I hate to sound like a luddite, but with every year we get further & further away from a human condition that average people can succeed in. And that is different from previous eras.


We have a choice to make. Star Trek or 1984. Eventually robots will be able to do nearly all the jobs, including building and maintaining more robots and mining the resources required to sustain themselves. At some point between now and then, and I have a hard time wrapping my head around it myself, we're going to have to drastically change how we view labor and wealth or we'll end up with 1984 or Mad Max or some other form of dystopia. It seems hard to believe that we would ever be able to get from where we are now to Star Trek, even if labor were ubiquitous and free, without really bad things happening first.
12 
 Thumb up
 tip
 Hide
  • [+] Dice rolls
Leo Zappa
United States
Aliquippa
Pennsylvania
flag msg tools
badge
Avatar
mbmbmbmbmb
ejmowrer wrote:
fightcitymayor wrote:
remorseless1 wrote:
It's interesting, but kind of a no-brainer if you've ever actually worked in retail and/or the private sector. Staying abreast or ahead of innovations in the industry, be it technological or personnel, is imperative to staying relevant and profitable.
I would push back and say it is important, but never before has it become so necessary or so broad. Take metalworking: The same techniques (give or take) would have served an apprentice blacksmith in 1850 BC as in 1850 AD. Farming, woodworking, cooking, construction, and a thousand other skilled trades survived over the centuries (and millenia) via incremental improvements that anyone could attempt. And if one town had a blacksmith, then you moved one town over and set up shop there. Opportunity was A) approachable and B) obtainable.

Fast forward to today, and both artisanal as well as simple tasks have been automated out of existence. So not only are there no opportunities in your town, there aren't any opportunities two towns over either. And to take part in calling the shots in a robotic automated world requires education that many won't be able to accomplish. You are no longer competing just with the locals, you have to be able to do what you do on a global scale. So in the past, the best stayed current, but that left a huge sea of workers that could get by even if they weren't at the vanguard of tech progress.

I hate to sound like a luddite, but with every year we get further & further away from a human condition that average people can succeed in. And that is different from previous eras.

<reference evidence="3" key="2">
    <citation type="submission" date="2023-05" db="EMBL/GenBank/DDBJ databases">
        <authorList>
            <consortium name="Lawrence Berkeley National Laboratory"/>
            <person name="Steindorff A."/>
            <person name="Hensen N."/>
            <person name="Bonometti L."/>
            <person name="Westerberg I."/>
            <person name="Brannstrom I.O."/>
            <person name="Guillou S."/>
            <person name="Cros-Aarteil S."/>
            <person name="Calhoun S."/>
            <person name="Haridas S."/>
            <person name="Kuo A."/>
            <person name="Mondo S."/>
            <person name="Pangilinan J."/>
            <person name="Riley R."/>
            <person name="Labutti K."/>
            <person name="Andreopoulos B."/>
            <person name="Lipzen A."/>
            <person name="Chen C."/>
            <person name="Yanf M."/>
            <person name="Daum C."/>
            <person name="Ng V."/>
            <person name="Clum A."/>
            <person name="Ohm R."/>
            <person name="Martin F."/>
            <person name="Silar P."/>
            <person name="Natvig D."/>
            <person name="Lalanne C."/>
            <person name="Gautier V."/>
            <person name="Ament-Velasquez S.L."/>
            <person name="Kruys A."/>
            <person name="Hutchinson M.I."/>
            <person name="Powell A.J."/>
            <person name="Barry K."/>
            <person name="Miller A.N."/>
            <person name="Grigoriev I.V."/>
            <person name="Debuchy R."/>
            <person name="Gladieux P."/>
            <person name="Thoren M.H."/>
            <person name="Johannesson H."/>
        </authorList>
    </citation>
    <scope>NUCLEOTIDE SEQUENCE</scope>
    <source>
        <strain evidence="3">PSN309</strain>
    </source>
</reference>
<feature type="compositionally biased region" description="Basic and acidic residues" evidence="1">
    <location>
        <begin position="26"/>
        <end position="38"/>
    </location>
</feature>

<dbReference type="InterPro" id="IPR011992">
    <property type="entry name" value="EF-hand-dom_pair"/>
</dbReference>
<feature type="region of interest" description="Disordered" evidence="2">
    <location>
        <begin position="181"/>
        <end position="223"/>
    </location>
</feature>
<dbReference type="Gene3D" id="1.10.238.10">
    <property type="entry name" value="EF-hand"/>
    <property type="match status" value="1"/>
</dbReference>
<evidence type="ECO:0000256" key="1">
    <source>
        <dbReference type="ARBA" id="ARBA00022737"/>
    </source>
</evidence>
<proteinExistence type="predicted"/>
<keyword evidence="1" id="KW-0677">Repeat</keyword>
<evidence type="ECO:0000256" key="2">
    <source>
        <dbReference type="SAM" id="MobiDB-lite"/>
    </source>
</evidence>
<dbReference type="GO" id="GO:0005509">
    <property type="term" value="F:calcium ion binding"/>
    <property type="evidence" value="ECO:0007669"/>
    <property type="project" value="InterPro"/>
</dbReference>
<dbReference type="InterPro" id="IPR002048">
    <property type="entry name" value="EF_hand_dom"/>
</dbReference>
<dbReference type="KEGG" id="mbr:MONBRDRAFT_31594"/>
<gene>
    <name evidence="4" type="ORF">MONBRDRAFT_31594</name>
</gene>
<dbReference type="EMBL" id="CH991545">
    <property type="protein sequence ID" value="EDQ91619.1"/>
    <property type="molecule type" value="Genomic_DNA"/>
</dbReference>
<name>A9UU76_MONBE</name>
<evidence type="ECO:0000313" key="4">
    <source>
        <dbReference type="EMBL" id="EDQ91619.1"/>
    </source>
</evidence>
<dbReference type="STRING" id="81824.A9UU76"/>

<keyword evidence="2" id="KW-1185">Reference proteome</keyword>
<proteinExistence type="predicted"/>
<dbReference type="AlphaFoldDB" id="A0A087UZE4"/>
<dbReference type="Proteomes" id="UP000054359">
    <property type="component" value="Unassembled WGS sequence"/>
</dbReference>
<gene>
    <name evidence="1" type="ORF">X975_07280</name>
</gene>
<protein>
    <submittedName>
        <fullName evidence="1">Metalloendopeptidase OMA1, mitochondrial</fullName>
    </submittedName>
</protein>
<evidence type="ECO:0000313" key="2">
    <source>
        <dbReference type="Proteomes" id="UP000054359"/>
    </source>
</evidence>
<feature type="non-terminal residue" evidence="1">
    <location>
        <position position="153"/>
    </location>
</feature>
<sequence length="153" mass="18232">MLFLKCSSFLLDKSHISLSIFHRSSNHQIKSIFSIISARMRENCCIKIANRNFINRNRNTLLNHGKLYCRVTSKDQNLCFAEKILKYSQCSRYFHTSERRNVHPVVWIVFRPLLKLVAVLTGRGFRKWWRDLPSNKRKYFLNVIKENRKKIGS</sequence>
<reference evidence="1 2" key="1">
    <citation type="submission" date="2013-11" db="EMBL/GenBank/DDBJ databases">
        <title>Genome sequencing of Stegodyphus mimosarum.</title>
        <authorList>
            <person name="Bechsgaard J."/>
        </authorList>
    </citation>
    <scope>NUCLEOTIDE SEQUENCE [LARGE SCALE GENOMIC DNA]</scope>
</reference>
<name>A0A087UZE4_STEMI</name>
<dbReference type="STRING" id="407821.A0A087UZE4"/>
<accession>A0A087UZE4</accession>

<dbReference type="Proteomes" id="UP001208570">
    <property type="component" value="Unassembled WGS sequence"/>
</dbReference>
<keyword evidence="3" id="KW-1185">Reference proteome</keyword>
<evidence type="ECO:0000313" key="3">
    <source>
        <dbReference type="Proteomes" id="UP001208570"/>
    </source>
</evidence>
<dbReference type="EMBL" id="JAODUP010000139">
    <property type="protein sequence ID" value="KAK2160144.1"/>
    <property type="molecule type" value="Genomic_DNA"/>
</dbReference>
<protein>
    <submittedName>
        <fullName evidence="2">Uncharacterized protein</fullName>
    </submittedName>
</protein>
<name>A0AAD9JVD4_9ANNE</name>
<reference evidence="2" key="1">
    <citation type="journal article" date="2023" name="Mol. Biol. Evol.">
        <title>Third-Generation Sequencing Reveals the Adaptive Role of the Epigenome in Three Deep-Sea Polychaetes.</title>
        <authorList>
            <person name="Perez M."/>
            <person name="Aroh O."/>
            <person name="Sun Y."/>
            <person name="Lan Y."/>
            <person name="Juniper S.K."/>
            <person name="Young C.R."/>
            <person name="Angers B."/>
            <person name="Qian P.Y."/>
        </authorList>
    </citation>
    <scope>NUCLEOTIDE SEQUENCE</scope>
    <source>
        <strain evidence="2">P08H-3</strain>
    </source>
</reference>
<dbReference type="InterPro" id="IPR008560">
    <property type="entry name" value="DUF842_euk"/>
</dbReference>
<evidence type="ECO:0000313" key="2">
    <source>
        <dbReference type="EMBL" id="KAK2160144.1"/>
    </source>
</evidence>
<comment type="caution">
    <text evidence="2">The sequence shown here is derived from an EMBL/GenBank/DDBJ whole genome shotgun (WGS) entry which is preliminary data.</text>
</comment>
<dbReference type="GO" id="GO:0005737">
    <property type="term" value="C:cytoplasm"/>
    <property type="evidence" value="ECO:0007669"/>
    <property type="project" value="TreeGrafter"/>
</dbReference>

We have a choice to make. Star Trek or 1984. Eventually robots will be able to do nearly all the jobs, including building and maintaining more robots and mining the resources required to sustain themselves. At some point between now and then, and I have a hard time wrapping my head around it myself, we're going to have to drastically change how we view labor and wealth or we'll end up with 1984 or Mad Max or some other form of dystopia. It seems hard to believe that we would ever be able to get from where we are now to Star Trek, even if labor were ubiquitous and free, without really bad things happening first.


Agreed. The pace of scientific and technological advancement is outstripping our ability as a society to intellectually assimilate the meaning of these advances. We need to find a path to adjust our economic systems to accommodate these shifts, but if human history is any indicator, these shifts will be messy with a lot of pain and economic displacement before things settle back into a new pattern. Before long there are going to be an awful lot of people sitting around with nothing productive to do. What is going to happen to all of those people? Even if a UBI is instituted, and there are a lot of hurdles to overcome before that happens, what happens to peoples' sense of self-worth? Most people still derive satisfaction and fulfillment from their work. Take that away, and what do you have? What will be the future of our society when the last brick and mortar store closes, and we all sit in our homes all day long waiting for the next drone delivery of our various and sundry goods?
5 
 Thumb up
 tip
 Hide
  • [+] Dice rolls
Gudjon Torfi Sigurdsson
Iceland
Isafjordur
Isafjardarbaer
flag msg tools
badge
Avatar
mbmbmbmbmb
This one is interesting as well. It's got a rating.

Why Amazon is eating the world
 
 Thumb up
 tip
 Hide
  • [+] Dice rolls
Tor Sverre Lund
Norway
Trondheim
flag msg tools
Avatar
mbmbmbmbmb
Man, those five-and-a-half-and-a-half ratings are near impossible to get!

Great reads, btw. Very interesting.
2 
 Thumb up
 tip
 Hide
  • [+] Dice rolls
Front Page | Welcome | Contact | Privacy Policy | Terms of Service | Advertise | Support BGG | Feeds RSS
Geekdo, BoardGameGeek, the Geekdo logo, and the BoardGameGeek logo are trademarks of BoardGameGeek, LLC.